Twitch pioneered the idea that average gamers can become celebrities from the comfort of their homes, but a look at the platform’s longtime stats shows it might be stagnating – and that alternative streaming sites may look more enticing.
In 2007, when 24-year-old Justin Khan launched his very own live streaming platform, Justin.tv, he couldn’t possibly have known it would become the content machine it is today. Khan’s novel 24/7 live streaming project would evolve over time, splitting to create the spin-off site, Twitch, in 2011.
From 2016 to the start of 2020, anywhere from 20,000 to 50,000 thousand channels could be found streaming on the platform. The site gradually grew over the years, adding a few thousand channels a month, although you could never define its growth as a spike.
Not until part of the way through 2020, when the world was ravaged by a health crisis, forcing people to stay shut inside their homes for weeks – and months – at a time. In April, a month after the crisis reached the US, Twitch experienced immense growth spawning a wave of streamers and viewership the platform would maintain for nearly two years.
Twitch burns bright and fast
From March/April 2020 until January 2022, Twitch was taking off to new heights launching streamers into internet stardom. It was the start of an age where Travis Scott was recognized as a video game character first over his impressive music career, and xQc was synonymous Tom Holland.
Twitch had an effect on the world during this 21-month period. Twitch went from a monthly average of 50K active channels to 90-100K+. This average would grow over the next two years and the influx of streamers would impact the development of internet culture.
Gamers didn’t want to be PewDiePie or Markiplier anymore. They wanted to be Ludwig, Pokimane, and Valkyrae. And in a time when people around the world couldn’t leave their homes, several streaming careers blossomed creating celebrities that otherwise wouldn’t have been.
We also saw other massive platforms launch their own attempts to emulate Twitch’s success. YouTube Gaming and Facebook Gaming began vying for the platform’s biggest streamers competing to be the top live streaming platform.
While Twitch has remained king, it hasn’t shown growth in several months. A state of stagnation that could be alarming for Twitch streamers, and promising for other platforms.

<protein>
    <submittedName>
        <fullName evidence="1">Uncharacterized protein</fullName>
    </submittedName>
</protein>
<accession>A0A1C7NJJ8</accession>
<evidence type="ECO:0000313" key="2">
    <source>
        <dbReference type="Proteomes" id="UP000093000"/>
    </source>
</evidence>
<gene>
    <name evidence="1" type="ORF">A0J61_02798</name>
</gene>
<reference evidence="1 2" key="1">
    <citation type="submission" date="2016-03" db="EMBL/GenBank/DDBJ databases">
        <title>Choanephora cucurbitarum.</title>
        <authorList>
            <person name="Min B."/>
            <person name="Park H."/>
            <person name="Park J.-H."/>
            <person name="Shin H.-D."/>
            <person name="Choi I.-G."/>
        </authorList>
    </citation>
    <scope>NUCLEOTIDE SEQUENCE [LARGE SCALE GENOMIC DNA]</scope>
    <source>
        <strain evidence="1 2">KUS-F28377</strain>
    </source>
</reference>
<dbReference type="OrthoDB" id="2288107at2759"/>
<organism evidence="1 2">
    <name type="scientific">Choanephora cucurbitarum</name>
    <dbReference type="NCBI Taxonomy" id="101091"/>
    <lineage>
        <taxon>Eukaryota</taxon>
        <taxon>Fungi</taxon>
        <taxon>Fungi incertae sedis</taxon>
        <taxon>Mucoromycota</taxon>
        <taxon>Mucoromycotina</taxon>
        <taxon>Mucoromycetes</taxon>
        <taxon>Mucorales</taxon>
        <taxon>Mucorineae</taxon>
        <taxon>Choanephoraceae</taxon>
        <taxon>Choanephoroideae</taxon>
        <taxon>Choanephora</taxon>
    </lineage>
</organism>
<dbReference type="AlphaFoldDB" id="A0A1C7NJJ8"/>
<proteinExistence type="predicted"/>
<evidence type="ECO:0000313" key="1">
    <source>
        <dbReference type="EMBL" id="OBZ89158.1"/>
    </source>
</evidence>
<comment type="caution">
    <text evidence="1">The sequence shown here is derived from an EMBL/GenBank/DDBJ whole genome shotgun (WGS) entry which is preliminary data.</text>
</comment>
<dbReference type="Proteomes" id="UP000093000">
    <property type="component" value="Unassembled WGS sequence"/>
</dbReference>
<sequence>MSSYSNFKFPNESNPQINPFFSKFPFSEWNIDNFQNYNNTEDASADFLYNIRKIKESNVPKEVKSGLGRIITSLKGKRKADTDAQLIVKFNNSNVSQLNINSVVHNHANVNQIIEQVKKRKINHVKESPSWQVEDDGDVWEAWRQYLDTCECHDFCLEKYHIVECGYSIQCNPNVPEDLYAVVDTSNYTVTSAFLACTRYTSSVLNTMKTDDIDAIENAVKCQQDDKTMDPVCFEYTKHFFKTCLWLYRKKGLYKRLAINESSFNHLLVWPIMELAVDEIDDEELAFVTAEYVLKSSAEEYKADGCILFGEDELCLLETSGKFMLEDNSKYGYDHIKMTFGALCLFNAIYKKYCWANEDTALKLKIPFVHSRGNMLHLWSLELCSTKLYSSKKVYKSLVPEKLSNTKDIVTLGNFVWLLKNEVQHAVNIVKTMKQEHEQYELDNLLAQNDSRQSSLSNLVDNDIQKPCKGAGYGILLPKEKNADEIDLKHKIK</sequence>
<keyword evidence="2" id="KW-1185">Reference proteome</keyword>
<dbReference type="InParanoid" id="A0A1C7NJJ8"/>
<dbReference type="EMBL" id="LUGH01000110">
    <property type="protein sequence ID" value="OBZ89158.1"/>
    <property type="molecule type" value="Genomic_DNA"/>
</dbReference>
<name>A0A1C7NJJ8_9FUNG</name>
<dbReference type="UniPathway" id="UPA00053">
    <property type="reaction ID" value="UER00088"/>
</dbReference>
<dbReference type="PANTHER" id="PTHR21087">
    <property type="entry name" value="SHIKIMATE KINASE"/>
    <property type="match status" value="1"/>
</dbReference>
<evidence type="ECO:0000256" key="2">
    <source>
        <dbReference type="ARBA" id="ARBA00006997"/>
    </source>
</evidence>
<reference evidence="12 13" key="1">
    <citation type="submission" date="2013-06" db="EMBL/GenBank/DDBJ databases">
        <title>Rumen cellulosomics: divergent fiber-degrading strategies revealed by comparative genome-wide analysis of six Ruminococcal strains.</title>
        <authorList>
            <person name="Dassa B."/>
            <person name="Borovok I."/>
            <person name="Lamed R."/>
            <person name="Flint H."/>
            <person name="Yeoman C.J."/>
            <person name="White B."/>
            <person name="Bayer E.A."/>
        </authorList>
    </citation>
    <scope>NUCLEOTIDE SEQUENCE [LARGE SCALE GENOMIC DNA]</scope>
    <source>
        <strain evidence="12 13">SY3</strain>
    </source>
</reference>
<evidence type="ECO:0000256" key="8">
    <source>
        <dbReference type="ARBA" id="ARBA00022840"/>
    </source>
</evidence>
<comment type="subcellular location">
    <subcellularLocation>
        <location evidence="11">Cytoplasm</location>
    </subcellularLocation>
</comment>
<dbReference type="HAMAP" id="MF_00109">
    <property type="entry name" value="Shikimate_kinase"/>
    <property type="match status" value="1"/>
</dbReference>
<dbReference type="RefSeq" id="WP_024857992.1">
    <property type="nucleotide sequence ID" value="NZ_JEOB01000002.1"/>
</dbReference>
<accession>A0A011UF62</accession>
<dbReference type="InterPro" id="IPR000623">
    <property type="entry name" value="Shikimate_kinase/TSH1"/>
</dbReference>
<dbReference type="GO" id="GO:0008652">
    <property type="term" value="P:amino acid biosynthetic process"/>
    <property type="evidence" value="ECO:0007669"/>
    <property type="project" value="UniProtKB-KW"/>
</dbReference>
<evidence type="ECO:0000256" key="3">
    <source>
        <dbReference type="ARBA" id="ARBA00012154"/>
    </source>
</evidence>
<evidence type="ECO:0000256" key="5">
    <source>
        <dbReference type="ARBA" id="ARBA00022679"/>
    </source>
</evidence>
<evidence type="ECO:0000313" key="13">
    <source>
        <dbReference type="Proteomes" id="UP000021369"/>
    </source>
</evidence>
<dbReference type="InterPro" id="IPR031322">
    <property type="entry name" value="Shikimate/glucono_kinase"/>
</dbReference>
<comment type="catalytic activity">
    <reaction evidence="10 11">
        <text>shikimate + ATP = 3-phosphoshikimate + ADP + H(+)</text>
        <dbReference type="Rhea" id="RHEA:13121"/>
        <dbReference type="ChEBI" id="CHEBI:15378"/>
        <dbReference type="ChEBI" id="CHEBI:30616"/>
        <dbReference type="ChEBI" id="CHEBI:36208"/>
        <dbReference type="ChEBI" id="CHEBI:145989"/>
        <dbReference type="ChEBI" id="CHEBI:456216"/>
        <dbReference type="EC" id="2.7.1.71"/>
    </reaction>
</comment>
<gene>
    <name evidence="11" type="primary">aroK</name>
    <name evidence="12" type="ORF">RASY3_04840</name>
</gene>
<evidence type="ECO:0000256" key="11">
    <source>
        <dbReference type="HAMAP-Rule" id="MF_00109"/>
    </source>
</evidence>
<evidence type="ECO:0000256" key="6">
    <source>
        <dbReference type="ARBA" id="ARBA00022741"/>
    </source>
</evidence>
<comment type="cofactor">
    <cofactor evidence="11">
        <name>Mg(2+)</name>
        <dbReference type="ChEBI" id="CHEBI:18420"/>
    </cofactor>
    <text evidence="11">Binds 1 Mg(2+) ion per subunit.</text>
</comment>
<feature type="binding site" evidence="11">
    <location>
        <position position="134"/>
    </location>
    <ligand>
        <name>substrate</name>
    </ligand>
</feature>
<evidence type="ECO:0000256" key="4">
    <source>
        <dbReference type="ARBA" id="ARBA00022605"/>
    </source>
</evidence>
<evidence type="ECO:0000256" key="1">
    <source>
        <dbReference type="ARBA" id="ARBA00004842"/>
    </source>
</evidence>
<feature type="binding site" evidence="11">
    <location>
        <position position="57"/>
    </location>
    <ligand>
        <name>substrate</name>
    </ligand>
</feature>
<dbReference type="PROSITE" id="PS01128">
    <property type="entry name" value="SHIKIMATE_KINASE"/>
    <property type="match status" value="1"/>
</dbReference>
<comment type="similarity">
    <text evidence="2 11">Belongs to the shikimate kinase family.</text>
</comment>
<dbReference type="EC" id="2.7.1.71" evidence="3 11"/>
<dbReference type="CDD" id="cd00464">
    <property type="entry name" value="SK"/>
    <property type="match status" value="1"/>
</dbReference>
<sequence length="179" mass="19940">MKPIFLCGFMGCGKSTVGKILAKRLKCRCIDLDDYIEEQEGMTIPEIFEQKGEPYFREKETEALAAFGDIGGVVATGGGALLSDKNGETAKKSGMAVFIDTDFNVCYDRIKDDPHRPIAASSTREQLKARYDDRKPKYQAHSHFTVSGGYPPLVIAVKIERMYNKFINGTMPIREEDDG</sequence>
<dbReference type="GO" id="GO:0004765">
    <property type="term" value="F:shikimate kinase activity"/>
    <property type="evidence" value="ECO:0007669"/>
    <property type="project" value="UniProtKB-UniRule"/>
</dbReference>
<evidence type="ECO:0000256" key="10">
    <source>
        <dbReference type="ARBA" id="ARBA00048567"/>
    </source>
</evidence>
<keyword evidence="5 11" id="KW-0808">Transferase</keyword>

The end of an era
In April/May of 2021, Twitch would peak having the highest monthly average viewers in April (3.11 million) and the most hours watched in May (2.3 million). But from here, the platform would see a slow but steady decline in stats across the board.
That was until January 2022. Twitch saw a small and short-lived spike in active channels, viewers, and hours watched. And for the next six months, the same stats would stagnate, never fluctuating more than a few hundred thousand points at a time.
It seems as if Twitch’s growth has been halted. The platform’s monthly average viewership has hovered around 2.5 million users since July 2021. The average number of live channels has been less than 100K – rarely dipping below 90K – for eight of the last twelve months. And hours watched on the platform have struggled to pass 2 billion since the start of 2022.
None of this is to say the platform is dying, but it hasn’t grown much – if at all – in the last six months. In fact, the numbers reflect Twitch has seen an overall decline in every stat category since June of 2021.
Why is Twitch stagnant?
So, what do all of these numbers mean? At least for the past six months, it seems as if Twitch has stagnated. No growth can be seen for the platform, but there hasn’t been a mass exodus of users either.
Without seeing user data, it can only be assumed that either Twitch isn’t drawing in any new users, or old users are leaving the platform just as fast as new ones are coming in. Either way, the lack of growth could make moving to another domain look more appealing.
As mentioned earlier, the world health crisis of 2020 exposed Twitch to a much wider audience. However, with the world opening its doors, vaccines being produced, and people returning to work; it’s possible the stagnation is a result of viewers having less time on their hands.
That being said, while Twitch isn’t showing growth, the number of streamers looking to make it online is surely growing. But is Twitch the best place for them to start, or do other platforms offer a better chance to grow their audiences?
As analyzed in our deep dive of streamers recruited by YouTube, the Google-owned site isn’t snatching up Twitch’s largest partners. Instead, it seems to be padding out its roster with former streaming A-listers. And if YouTube Gaming starts to show immense growth, its platform could look more enticing than one that has remained stagnant for several months.
This feeling is amplified when looking at how Twitch ranks against compared to competitors. Twitch is the 30th most visited website globally, while YouTube and Facebook are 2nd and 3rd respectively. And with constant complaints from users regarding Twitch’s lack of discoverability, it could seem riskier to invest time on Amazon’s platform.
However, YouTube Gaming and Facebook Gaming have their own hurdles when it comes to live streaming. YouTube in particular – while the largest video hosting site – hasn’t quite nailed its presentation of live content. But it is showing that it’s actively working with streamers to improve its live platform which is more than can be said for Twitch.
It’s now 2022. The streaming landscape has changed quite a bit and aspiring content creators need to pick platforms that offer the best chance of being discovered. Will they choose a saturated and stagnant live streaming platform, or will another service offer an opportunity they can’t refuse?